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Local Luminary: Brian Shapiro 

click to enlarge Brian Shapiro, executive director of the Ulster County SPCA
  • Brian Shapiro, executive director of the Ulster County SPCA

In 1984, a young activist named Brian Shapiro brought President Reagan to a graceless halt in the middle of a speech in Hackensack, New Jersey. He and other members of the punk band Crass, were chanting lyrics from one of the group’s songs: “Fight war, not wars.” Ten years later, Shapiro came to Woodstock hoping to better engage himself in animal rights, social justice, and environmental issues. “If there ever was a right move,” he says, “I made that right move in coming up here.” Among other pursuits, Shapiro has hosted a cable access television show, sued the federal government over its chosen location (wetlands, floodplain) for the Woodstock Post Office, worked for the Kingston Library, and taught preschool. In September, the county legislator (D-Woodstock) was tapped for the executive director position at the Ulster County SPCA, where he had previously volunteered. From cats to cockatiels, the UCSPCA currently houses roughly 200 animals, the majority of whom await adoption.

On a recent afternoon at the no-kill shelter, after showing off the enthusiasm of a quartet of bouncing Labrador puppies and moderating a brief dispute over alphahood in one of the cat rooms, Shapiro pauses in front of what used to be a giant freezer for euthanized animals and explains his plans for creating more usable space in the facility. He also hopes to build improved partnerships with other sanctuaries and humane associations so that he can accommodate his furry clients as well as possible; it is the first time in at least four years that the SPCA will be led by someone with advocacy experience.


What kind of attitude do you need to wear so many hats with such ease?
I think it’s just how I was raised. I had parents who were products of the Sixties, and I myself am a Seventies kid, so we had a specific understanding about the importance of being active in the community. I grew up with a very strong sense of DIY, “do-it-yourself,” whether that meant putting together your own fanzine with your thoughts on music or artwork on sloppily Xeroxed pieces of paper, or learning three chords on a guitar and getting some people with weird haircuts together to start a band—it was all about DIY. I used to be an illustrator, a disc jockey, and a bass player; I continue to be a very creative and artistic person, but one of the challenges of being so involved in the community is that I have to find— through working with the environment, animals, ethics, and public service—outlets for things like creativity and a sense of humor, because literally every moment is accounted for. I used to argue about the laws, now I’m helping to create and change them; I used to argue about animal cruelty, now I have the tools to prevent it. But I’m still mad that I can’t play in a band anymore. I was in some good bands.



In addition to the animals available for adoption, the SPCA also cares for animals that the agency has seized through cruelty cases, right?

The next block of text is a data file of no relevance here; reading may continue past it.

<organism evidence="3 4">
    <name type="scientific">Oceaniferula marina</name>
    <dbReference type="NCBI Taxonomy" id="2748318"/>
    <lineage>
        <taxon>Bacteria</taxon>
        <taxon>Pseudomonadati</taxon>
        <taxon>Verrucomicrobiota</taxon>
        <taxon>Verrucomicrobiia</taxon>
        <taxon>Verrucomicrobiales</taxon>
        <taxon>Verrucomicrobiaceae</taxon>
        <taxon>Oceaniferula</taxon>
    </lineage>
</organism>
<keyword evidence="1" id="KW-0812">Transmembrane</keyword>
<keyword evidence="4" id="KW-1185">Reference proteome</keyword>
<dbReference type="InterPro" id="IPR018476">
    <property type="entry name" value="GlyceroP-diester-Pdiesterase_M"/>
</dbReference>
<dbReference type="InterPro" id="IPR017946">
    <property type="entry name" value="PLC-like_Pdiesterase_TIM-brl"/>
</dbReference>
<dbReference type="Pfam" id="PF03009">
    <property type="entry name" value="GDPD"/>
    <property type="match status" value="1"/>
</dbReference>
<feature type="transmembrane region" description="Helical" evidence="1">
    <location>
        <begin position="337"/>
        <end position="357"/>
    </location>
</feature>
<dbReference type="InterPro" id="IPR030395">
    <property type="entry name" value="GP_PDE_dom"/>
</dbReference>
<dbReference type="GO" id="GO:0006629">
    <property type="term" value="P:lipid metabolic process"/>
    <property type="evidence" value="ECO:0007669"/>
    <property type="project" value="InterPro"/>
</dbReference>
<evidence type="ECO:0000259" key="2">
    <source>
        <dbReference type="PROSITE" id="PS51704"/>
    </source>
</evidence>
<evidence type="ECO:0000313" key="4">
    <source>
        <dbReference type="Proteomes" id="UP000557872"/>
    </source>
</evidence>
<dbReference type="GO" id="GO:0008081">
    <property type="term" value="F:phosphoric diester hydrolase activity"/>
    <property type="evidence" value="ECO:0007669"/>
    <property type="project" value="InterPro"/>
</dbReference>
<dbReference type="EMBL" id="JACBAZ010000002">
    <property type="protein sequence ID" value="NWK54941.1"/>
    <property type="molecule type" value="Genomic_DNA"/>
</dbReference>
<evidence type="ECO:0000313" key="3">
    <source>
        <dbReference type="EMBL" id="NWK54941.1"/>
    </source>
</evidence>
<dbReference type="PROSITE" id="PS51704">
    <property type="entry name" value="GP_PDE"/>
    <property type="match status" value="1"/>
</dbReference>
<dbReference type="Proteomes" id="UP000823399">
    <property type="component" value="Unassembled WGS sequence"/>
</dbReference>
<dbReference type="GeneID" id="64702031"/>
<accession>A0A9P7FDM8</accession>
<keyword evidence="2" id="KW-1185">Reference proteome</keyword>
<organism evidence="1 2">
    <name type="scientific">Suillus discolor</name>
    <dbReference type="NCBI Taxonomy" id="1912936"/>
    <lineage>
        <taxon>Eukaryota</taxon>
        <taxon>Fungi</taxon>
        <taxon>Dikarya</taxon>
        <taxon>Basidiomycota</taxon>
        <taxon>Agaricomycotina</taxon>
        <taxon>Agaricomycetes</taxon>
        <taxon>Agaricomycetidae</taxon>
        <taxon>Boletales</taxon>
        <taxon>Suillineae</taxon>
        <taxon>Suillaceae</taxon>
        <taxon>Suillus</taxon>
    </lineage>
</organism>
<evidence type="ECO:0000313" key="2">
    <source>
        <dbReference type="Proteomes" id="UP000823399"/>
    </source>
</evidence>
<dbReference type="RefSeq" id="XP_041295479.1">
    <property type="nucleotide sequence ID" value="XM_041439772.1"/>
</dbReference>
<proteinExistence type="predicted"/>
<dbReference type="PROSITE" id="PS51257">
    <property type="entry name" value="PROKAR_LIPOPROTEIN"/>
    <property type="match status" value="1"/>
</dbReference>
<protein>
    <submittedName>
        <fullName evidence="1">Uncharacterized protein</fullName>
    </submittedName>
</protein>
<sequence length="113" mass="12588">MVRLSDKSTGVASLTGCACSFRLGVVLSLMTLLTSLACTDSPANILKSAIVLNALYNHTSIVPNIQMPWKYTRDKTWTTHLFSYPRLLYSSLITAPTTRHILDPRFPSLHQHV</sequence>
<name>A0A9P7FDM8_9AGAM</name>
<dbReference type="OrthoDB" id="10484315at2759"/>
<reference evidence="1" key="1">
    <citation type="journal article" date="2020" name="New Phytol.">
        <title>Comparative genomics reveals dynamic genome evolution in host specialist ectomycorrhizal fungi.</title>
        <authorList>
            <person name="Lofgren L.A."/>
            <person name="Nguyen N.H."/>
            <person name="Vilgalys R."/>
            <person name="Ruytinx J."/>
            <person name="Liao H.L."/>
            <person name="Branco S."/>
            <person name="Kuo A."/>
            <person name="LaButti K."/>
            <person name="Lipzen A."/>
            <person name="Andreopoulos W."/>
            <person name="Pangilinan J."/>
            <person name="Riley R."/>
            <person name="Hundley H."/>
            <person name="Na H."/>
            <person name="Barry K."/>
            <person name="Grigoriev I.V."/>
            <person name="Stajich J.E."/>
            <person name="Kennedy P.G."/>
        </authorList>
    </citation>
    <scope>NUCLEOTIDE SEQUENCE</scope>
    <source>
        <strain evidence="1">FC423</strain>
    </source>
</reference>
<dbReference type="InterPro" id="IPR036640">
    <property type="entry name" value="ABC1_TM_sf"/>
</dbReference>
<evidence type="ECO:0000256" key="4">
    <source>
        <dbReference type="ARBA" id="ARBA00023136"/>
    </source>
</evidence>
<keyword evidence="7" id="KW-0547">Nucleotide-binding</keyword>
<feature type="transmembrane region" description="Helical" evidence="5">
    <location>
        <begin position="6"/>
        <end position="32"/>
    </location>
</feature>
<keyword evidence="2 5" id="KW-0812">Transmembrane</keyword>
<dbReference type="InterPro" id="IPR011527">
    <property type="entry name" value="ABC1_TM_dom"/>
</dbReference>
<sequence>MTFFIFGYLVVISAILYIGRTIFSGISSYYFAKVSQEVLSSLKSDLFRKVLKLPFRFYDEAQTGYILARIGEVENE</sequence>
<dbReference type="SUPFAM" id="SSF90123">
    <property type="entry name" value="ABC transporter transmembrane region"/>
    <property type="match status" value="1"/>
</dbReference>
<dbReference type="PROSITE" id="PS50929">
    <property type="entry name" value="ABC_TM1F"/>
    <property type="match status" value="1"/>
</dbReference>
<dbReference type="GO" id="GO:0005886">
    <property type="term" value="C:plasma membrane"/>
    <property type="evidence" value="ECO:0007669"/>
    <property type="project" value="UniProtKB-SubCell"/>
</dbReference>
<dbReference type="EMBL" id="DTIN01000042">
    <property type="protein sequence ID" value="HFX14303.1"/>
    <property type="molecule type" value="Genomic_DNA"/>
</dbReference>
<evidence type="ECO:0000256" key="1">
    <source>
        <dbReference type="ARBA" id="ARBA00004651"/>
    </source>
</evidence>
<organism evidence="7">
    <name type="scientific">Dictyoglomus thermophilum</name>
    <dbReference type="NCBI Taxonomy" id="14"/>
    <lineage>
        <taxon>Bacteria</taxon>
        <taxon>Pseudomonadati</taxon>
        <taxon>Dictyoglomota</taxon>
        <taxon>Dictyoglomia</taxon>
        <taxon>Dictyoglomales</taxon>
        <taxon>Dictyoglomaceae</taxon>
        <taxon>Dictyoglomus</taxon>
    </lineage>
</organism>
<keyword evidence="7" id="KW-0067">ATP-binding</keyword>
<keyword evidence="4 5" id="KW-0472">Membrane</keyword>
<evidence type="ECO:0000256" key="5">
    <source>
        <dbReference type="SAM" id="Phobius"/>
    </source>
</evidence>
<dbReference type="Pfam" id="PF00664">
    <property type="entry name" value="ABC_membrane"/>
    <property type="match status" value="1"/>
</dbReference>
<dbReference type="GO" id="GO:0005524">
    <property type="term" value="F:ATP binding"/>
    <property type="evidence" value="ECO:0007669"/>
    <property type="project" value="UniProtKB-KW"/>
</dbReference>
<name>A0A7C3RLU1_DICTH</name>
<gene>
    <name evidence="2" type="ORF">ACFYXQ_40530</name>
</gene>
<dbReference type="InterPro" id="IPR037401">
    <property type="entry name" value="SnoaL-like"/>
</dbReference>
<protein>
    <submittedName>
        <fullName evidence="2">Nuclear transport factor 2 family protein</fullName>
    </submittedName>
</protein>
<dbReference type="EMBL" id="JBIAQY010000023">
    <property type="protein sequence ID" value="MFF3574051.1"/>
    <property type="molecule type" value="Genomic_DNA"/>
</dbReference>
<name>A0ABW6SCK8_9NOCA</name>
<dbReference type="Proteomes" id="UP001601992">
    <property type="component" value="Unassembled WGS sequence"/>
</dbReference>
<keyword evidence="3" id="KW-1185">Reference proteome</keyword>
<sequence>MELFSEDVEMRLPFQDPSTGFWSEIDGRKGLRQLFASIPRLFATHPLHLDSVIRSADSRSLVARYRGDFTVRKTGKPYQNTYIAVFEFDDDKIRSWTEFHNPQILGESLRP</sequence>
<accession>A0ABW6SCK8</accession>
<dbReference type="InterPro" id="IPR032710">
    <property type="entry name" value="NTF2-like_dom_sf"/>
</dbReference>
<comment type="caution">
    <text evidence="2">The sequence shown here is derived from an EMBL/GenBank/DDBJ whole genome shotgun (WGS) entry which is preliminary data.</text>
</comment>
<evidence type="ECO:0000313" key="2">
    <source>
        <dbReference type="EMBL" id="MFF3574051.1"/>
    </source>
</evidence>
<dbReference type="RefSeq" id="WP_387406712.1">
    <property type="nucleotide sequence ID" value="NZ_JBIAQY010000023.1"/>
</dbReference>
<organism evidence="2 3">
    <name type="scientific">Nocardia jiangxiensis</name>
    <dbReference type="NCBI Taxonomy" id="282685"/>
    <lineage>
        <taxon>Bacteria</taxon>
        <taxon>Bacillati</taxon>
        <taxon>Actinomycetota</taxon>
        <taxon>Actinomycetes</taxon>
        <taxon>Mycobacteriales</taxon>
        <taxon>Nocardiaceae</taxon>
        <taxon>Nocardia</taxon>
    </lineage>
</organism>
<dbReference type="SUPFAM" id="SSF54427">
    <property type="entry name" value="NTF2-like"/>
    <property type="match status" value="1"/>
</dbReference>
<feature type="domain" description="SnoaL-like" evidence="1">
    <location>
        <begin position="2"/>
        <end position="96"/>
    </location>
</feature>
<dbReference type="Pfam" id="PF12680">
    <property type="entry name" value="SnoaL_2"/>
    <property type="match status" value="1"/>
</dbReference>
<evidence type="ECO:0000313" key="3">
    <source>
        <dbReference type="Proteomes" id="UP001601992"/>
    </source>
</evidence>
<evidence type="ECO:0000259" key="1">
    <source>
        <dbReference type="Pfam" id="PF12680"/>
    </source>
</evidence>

Yellow tags on kennels or cages indicate that a humane law case pertaining to that animal is still pending, and that it is not adoptable for that reason. Neglect and cruelty cases are why the SPCA has humane law officers. But once you just make that arrest, or issue that ticket, it doesn’t just stop there. The evidence is not just a pound of cocaine in a locker somewhere—evidence in humane law cases is in living, feeling creatures. We have to care for these animals. They can’t just sit in a cold, dark room. We have to provide sustenance, medical care, housing, and recreation for these animals. These are legal matters, criminal matters being prosecuted by the district attorney’s office. And it’s a staggering cost, when you really think about it. Find me another case where some private, not-for-profit agency has to pay for housing and maintaining criminal evidence. I’m doing the best I can, with my experience in the courts, to help expedite these matters with the prevention of cruelty to animals in mind, to try to find justice and the best solution for them.

What’s your next big project?
One of the things I have specific plans for is to have all of these agencies [Animal Emergency Fund, Animal Welfare Adoption Network, and individual volunteers] work together. There’s a population explosion. The animals don’t care what agency we’re from. In Woodstock, we’ve set up a trap/neuter/release fund, which was enough to buy some traps [for feral cats]. We had active volunteers working with an animal control officer there. I’ve also been meeting with other rescue groups and clubs—I’m hoping that we can get enough traps, training, and volunteers throughout the county that, if something’s happening in Gardiner or Shandaken, we have the means to address it.

What does an animal lover eat for dinner?

Marinated tofu with homemade vegetable stock, rice pilaf, and kale. The trick to tofu is that you need to slice it thin, cook it at a very low temperature, and turn it continually—that way it gets a firm, crispy texture. I also recommend two awesome vegan cookbooks, Veganomicon and Skinny Bitch in the Kitch.

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